BlackBerry’s first Android-powered smartphone, the Venice, has been in the news for quite some time now, so we are all familiar with its expected specs and other details. But what we didn’t know until now is that the device will be launched with a different name when it hits the market.
New name in line with features
According to well-known tipster Evan Blass, BlackBerry plans to shed the code-name Venice, and instead will name the device the BlackBerry Priv. The name underscores a nod to the privacy and security focus of the company which is being brought over to Android.
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The BlackBerry Venice is expected to be launched in November. Blass claims the device will be available on all four major U.S. carriers namely AT&T, Verizon, T-Mobiles, and Sprint. Pricing details for the handset are still a secret, but going by its specifications, it could be a premium phone.
The BlackBerry Venice or Priv could come with a 5.4-inch QHD LCD screen, a Snapdragon 808 processor, 3GB of RAM, an 18MP rear camera and a 5MP front-facing camera. The device is expected to run on Android 5.1.1 Lollipop and could come with various BlackBerry enhancements.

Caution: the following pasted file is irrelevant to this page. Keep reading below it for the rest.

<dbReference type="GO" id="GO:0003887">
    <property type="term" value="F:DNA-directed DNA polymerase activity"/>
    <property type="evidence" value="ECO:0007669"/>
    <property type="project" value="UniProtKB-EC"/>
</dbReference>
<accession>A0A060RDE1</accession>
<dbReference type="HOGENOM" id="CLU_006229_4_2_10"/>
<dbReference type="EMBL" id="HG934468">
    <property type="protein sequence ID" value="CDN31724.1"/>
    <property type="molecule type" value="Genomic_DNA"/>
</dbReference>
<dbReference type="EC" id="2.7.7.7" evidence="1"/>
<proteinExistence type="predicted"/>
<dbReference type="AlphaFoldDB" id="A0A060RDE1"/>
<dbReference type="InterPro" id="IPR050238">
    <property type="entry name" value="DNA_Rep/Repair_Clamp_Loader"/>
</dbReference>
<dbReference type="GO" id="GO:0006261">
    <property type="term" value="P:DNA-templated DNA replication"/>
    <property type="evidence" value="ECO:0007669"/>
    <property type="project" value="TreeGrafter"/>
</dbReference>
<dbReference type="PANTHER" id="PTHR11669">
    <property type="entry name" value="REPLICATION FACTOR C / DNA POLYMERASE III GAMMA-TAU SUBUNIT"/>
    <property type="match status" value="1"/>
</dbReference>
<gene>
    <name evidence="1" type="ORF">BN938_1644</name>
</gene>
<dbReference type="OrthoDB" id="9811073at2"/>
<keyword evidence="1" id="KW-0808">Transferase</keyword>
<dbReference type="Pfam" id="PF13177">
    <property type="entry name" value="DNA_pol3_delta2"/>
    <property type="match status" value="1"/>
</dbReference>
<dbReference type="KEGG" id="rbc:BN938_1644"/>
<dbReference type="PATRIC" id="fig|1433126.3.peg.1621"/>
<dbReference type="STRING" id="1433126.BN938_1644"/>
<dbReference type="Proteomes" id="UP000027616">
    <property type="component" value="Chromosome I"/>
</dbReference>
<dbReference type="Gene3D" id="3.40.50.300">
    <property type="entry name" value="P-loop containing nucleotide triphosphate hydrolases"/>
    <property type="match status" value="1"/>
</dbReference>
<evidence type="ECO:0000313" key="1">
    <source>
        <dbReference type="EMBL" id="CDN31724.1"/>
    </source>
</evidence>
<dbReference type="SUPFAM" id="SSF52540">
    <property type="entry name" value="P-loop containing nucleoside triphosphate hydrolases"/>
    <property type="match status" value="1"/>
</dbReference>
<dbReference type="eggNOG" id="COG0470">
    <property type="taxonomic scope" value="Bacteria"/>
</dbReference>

A recent hands-on video shows the BlackBerry Priv with a QWERTY keyboard featuring a capacitive touch input, which enables users to scroll through the page just by touching the keyboard. The handset could come preloaded with Password Keeper, an app usually seen on BlackBerry handsets which offers users the ability to save and manage passwords and logins and store information safely and securely.
BlackBerry lays off 200 Venice developers
BlackBerry’s phone ambitions are at their lowest as the firm prepares to launch its first pure Android phone. According to a report from Reuters, the Canadian firm laid off 200 hardware and design staff after it completed the work on the Venice. It’s the latest in a succession of “resource reallocations.”
BlackBerry launched BB10 in January 2013 and since then has been struggling to achieve decent sales volume for its smartphones. In the last quarter, the company shipped only 1.1 million units. BlackBerry CEO John Chen has stated several times that the company will continue manufacturing handsets only if it is profitable, and the break-even point has not been reached yet.
So the upcoming Android phone from BlackBerry is expected to play a decisive role in deciding the fate of the Canadian firm’s hardware business.